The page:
'Immediate and Aggressive'
Action Needed to Combat In-Flight Fires.
Aircrews need to take immediate action
to combat in-flight fires, and they need better training
on the ground in order to be prepared to do so. This is
the judgment rendered by the National Transportation Safety
Board (NTSB) in a recent report of shortcomings noted in
three recent cases of in-flight fires.
Moreover, deficiencies respecting in-flight firefighting
uncovered in a 1983 accident involving a toilet fire on
an Air Canada jet that barely made it to an emergency landing
in Kentucky remain uncorrected, according to the NTSB missive.
Current training requirements for combating in-flight fires
are inadequate, and aircrews need a means of gaining access
to the areas behind internal panels where fire may be spreading,
the NTSB declared. In this respect, the safety board's recommendations
mirror those of Capt. Ken Adams. A safety activist for many
years, Capt. Adams participated in the Swissair Flight 111
crash postmortem as lead investigator for the International
Federation of Air Line Pilots' Associations (IFALPA). The
Swissair jet was lost as a consequence of runaway fire in
inaccessible areas behind interior panels. In a 1999 paper
calling for a new approach to cockpit and cabin fire safety,
Capt. Adams suggested "apertures placed strategically
throughout the cabin to apply extinguishing agents directly
to burning materials hidden from direct access." (See
ASW, Nov. 1, 1999).
Basically, the safety board is calling for a firefighting
doctrine that bears a strong resemblance to that of the
New York Fire Department (FDNY). New York City's firefighters
are trained in the doctrine of "aggressive interior
attack." Given the density of high-rise buildings in
the city, the FDNY trains to combat fires as early and as
aggressively as possible in order to contain the conflagration,
and to prevent the spread of destruction to adjacent buildings.
This doctrine was one of the reasons the FDNY lost so many
firefighters in the Sept. 11, 2001, terrorist attacks with
airliners on the twin towers of the World Trade Center.
The firefighters dispatched to the first tower struck were
climbing the stairways up to the fire, per the doctrine
of aggressive interior attack, when the building collapsed
down upon them.
The New York City firefighting strategy may well apply
to airliners. As in a tall building with limited means of
egress from the tallest floors, an airliner represents a
confined space where the spread of a fire can be deadly.
The safety board's concerns and recommendations were contained
in a Jan. 4 letter to the Federal Aviation Administration
(FAA). That communication also expressed the NTSB's concern
about the apparent lack of understanding about the use of
Halon as a fire extinguishing agent, as evidenced by the
reluctance to use Halon because of its presumed ill effects
on breathing. In one of the fire events discussed by the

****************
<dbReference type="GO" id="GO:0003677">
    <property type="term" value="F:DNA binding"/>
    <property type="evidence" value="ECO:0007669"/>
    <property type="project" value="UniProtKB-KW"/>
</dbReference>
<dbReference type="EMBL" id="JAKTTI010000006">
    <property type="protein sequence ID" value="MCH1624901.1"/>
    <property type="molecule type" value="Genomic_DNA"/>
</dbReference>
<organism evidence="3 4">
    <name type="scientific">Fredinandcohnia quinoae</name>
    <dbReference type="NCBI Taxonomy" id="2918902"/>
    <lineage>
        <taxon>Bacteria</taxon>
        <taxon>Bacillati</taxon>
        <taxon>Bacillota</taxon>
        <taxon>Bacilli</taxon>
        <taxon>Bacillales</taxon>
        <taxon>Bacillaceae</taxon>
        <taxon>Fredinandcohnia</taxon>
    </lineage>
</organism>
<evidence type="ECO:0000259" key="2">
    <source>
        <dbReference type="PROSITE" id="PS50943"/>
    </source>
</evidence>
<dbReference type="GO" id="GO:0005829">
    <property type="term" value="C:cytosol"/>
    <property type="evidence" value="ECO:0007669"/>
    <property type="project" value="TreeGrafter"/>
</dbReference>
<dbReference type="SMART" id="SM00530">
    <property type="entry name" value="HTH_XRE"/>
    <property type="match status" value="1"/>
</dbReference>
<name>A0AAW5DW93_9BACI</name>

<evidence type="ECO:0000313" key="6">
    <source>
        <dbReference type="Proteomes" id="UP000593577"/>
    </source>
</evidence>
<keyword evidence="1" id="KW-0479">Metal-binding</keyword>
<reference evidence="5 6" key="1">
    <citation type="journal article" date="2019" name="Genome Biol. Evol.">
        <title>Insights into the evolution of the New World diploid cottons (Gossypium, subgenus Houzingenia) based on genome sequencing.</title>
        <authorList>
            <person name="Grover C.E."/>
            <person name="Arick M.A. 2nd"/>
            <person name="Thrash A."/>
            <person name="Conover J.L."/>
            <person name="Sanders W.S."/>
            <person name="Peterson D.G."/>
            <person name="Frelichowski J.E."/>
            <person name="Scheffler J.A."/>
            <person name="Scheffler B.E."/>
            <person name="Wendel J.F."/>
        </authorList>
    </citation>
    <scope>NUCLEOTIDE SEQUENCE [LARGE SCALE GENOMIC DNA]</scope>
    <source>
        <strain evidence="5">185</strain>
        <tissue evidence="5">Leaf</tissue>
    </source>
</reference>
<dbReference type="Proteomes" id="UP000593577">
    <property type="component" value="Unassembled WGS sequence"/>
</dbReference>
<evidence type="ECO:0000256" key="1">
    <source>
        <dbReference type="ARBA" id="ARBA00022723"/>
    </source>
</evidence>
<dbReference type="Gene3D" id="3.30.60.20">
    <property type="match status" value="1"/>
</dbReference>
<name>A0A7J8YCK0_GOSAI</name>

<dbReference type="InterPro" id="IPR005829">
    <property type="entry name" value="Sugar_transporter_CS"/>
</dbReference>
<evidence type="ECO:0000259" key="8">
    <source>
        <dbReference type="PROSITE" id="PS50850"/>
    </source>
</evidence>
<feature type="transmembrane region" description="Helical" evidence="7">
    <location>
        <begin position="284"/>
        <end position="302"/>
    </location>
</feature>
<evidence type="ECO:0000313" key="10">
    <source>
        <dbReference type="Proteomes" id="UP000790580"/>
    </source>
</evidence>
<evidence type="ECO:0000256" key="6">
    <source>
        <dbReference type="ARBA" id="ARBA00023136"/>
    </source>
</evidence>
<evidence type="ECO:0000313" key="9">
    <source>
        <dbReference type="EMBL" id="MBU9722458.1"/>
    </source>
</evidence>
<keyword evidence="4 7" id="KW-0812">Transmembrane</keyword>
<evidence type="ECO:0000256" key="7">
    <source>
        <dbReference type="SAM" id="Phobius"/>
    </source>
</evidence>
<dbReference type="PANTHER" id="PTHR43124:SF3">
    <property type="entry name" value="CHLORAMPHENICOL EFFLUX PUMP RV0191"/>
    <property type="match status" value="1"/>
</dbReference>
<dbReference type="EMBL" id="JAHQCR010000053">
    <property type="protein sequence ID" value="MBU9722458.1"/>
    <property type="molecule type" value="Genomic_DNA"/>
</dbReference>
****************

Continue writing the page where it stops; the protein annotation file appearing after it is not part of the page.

NTSB, an available Halon extinguisher was not used as a
consequence of the erroneous belief that it "would
take away more oxygen from the cabin." The safety board
pointed out that Halon concentrations would remain well
below acceptable levels, and that the decomposition products
of the fire itself - especially carbon monoxide, smoke and
heat - create a far greater hazard.
The circumstances surrounding three in-flight fire incidents
were presented to illustrate the various points of concern
about the state of in-flight firefighting preparedness:
Delta Air Lines [DAL] Flight 2030,
MD-88. On Sept. 17, 1999, the airplane returned to
its departure field and made an emergency landing and evacuation
after several flight attendants reported a sulphurous or
"lit match" smell to the flight crew. The source
was traced to an orange or red flickering glow beneath the
floor vent next to the cabin sidewall. The captain advised
against using a Halon extinguisher in the cabin, although
one of two available extinguishers was discharged into the
floor vent. The source of the fire was determined to be
electrical arcing from a static port heater, which ignited
the adjacent thermal acoustic insulation blanketing.
AirTran [AAI] Flight 913, DC-9-32.
The captain made an emergency landing and evacuation after
electrical arcing in the bulkhead area behind the captain's
seat ignited interior panels. This Aug. 8, 2000, event was
a near-run thing. A flight attendant seated on the forward
jumpseat who smelled smoke told investigators when she went
to the cockpit she saw smoke "everywhere" and
noticed that the crew had donned their oxygen masks. In
the forward part of the passenger cabin she saw a considerable
amount of electrical "arcing and sparking" as
well as "popping noises." She told investigators
the Halon fire extinguisher was not used because she "did
not see a fire to fight." Airport rescue and firefighting
personnel extinguished the fire. The fire and heat substantially
damaged the airplane.
American Airlines [AMR] Flight 1683,
DC-9-82. Shortly after takeoff Nov 29, 2000, from
Washington's Reagan National Airport, lightning struck the
aircraft. The energy traveled from the tailcone through
wires behind the ceiling panels to arc at a fluorescent
light. The flight attendants reported a flash of light and
a boom, followed by white smoke coming into the cabin (see